Another case: I installed R 4.0.0 using sudo add-apt-repository --yes ”ppa:edd/r-4.0” by following this, then I remove and install the official one. The above 3 commands does not help. (Ubuntu 18.04).

The following packages have unmet dependencies:
 r-base : Depends: r-recommended (= 4.0.0-1.1804.0) but 4.0.0-1.1804.1 is to be installed
E: Unable to correct problems, you have held broken packages.

The solution is to use Aptitude command. See How to Fix Unmet Dependencies Error on Ubuntu

$ sudo aptitude install r-base                                   9:55:45
The following NEW packages will be installed:
0 packages upgraded, 1 newly installed, 0 to remove and 0 not upgraded.
Need to get 43.3 kB of archives. After unpacking 62.5 kB will be used.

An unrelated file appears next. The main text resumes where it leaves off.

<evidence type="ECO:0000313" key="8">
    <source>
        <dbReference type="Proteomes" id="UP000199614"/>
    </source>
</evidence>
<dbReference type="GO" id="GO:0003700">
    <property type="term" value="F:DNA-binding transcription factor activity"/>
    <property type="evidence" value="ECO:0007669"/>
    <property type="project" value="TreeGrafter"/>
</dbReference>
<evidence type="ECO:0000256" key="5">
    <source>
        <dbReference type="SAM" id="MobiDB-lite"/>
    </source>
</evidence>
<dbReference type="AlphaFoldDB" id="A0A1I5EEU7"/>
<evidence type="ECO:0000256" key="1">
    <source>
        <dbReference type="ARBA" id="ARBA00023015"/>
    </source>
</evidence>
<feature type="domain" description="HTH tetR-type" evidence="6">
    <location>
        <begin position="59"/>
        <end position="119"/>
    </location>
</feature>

The following packages have unmet dependencies:
 r-base : Depends: r-recommended (= 4.0.0-1.1804.0) but 4.0.0-1.1804.1 is installed
The following actions will resolve these dependencies:

     Keep the following packages at their current version:
1)     r-base [Not Installed]                             

Accept this solution? [Y/n/q/?] n
The following actions will resolve these dependencies:

     Downgrade the following packages:                                       
1)     r-recommended [4.0.0-1.1804.1 (now) -> 4.0.0-1.1804.0 (bionic-cran40)]

Accept this solution? [Y/n/q/?] 
The following packages will be DOWNGRADED:
The following NEW packages will be installed:
0 packages upgraded, 1 newly installed, 1 downgraded, 0 to remove and 0 not upgraded.

Fix broken Ubuntu

How To Fix Broken Ubuntu OS Without Reinstalling It

$ sudo rm /var/lib/apt/lists/lock
$ sudo rm /var/lib/dpkg/lock
$ sudo rm /var/lib/dpkg/lock-frontend
$ sudo dpkg --configure -a
$ sudo apt clean
$ sudo apt update --fix-missing
$ sudo apt install -f
$ sudo dpkg --configure -a
$ sudo apt upgrade
$ sudo apt dist-upgrade
$ sudo reboot